Assistant Professor — Ph.D., 2006, History, Yale University
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Ruramisai Charumbira is an assistant professor in the Department of History; the Department of African and African Diaspora Studies; and a Faculty Affiliate of the Center for Women's and Gender Studies. She researches and teaches on African History, comparative women's and gender history; historical memory; ethno-archaeology; Europeans in Africa, and Southern African intellectual life. Her forthcoming book will be out in 2014 and is titled: Imagine-Nation: History and Memory in the Making of Zimbabwe (University of Virginia Press, Series: Reconsiderations in Southern African History)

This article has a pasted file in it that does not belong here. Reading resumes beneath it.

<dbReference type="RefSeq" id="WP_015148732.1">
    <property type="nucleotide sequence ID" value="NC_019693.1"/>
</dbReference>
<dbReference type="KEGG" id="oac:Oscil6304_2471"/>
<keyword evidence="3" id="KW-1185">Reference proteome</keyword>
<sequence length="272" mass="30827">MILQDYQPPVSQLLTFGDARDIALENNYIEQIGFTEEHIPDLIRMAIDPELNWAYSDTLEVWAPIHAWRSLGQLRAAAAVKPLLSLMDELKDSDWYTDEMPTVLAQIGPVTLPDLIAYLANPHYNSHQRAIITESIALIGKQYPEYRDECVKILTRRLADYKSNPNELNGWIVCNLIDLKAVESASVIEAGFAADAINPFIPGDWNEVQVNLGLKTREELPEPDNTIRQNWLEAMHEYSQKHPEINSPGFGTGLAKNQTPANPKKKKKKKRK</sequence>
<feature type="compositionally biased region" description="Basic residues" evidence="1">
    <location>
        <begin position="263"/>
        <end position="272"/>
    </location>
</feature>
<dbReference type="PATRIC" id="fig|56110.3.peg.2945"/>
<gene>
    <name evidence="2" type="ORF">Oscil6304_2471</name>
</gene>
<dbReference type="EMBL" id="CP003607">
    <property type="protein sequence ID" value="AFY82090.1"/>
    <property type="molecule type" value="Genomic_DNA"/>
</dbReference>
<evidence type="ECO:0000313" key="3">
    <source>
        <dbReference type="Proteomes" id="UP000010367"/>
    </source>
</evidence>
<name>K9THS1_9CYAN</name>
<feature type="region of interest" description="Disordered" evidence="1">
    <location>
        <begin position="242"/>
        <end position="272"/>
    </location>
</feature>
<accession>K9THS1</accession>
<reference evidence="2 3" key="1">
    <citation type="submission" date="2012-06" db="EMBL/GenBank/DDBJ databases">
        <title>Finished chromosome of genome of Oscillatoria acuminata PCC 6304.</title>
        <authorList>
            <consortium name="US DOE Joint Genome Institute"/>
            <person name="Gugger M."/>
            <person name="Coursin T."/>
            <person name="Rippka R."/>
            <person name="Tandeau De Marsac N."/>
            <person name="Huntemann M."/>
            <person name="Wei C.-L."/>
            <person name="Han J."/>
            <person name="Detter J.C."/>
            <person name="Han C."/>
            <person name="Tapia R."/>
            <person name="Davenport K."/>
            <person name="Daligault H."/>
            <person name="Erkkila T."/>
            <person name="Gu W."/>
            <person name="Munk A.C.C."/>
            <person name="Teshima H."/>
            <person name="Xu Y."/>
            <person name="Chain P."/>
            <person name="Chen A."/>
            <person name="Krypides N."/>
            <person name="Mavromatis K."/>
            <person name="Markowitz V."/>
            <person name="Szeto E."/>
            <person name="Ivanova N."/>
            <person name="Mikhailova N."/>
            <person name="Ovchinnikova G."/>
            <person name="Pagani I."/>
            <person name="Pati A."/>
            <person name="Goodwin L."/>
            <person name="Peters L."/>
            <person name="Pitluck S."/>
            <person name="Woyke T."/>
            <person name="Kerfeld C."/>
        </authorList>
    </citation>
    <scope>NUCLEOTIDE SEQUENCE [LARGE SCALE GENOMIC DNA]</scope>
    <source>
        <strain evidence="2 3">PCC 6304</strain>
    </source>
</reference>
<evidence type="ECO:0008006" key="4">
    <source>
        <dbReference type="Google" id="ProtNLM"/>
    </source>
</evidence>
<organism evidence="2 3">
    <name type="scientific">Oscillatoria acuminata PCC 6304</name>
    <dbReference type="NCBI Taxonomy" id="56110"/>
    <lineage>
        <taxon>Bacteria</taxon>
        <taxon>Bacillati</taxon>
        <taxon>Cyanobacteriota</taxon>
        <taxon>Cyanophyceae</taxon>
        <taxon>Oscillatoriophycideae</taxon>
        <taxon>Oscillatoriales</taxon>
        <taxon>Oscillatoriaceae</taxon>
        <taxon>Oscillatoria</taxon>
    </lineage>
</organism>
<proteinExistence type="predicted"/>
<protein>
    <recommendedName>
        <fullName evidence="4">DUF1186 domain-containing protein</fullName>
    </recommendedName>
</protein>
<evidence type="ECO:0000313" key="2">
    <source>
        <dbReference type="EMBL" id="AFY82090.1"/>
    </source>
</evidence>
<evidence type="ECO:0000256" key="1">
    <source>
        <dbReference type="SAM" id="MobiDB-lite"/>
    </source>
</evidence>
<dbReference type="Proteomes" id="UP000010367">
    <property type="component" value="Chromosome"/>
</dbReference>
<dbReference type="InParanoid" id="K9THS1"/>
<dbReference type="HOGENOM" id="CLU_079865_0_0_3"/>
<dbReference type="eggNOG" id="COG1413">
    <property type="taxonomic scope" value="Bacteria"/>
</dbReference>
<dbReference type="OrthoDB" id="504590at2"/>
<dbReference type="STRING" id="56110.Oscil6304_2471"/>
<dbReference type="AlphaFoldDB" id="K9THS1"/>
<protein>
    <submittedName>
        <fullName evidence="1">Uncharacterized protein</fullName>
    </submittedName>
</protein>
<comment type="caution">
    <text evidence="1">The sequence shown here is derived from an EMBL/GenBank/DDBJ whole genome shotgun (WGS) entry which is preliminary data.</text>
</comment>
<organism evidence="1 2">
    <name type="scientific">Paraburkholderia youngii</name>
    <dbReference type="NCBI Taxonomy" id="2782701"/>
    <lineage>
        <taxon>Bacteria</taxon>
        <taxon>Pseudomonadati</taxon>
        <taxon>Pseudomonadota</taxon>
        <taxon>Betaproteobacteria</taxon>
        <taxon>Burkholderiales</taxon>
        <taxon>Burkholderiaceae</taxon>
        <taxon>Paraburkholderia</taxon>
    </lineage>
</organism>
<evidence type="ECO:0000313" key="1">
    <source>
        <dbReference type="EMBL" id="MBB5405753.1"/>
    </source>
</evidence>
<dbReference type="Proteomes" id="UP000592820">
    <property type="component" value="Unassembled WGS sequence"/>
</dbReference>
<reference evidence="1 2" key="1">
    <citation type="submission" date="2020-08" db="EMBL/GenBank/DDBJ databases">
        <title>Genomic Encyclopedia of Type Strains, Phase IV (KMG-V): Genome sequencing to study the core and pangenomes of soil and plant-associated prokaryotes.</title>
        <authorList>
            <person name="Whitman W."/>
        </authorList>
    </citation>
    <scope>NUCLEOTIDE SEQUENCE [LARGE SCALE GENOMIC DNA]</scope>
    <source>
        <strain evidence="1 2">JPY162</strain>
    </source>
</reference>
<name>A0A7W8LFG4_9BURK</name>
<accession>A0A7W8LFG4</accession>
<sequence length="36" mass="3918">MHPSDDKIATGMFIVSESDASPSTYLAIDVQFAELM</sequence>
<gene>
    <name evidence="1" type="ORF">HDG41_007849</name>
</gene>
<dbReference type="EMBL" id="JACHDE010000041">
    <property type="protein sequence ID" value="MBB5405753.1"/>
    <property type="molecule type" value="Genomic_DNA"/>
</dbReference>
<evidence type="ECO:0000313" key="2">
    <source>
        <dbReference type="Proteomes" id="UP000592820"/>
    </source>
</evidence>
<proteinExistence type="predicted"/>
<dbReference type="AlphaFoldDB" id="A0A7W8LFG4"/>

Her other publications include:"Becoming Imperial: Swiss Identity in British Southern Africa since 1880" in Patricia Purtschert, Harald Fischer-Tiné, eds.: Colonial Encounters of the Swiss Kind: Imperial Entanglements and Post-colonial Assemblages (forthcoming 2014); “Gender, Nehanda, and the Myth of Nation-hood in the Making of Zimbabwe” in Gerard Bouchard, ed., Wither National Myths? (2013);“'A School said to Resemble a Luxury Hotel': Historicizing African Women's Quest for Education before Oprah's School” History Compass Vol. 7 (April 2009); "Gender, Nehanda, and the Central Mashonaland 1896-97 Rebellions: Revisiting the Evidence" History in Africa, 35 (2008).
Ruramisai Charumbira welcomes graduate students for doctoral training in her areas of expertise.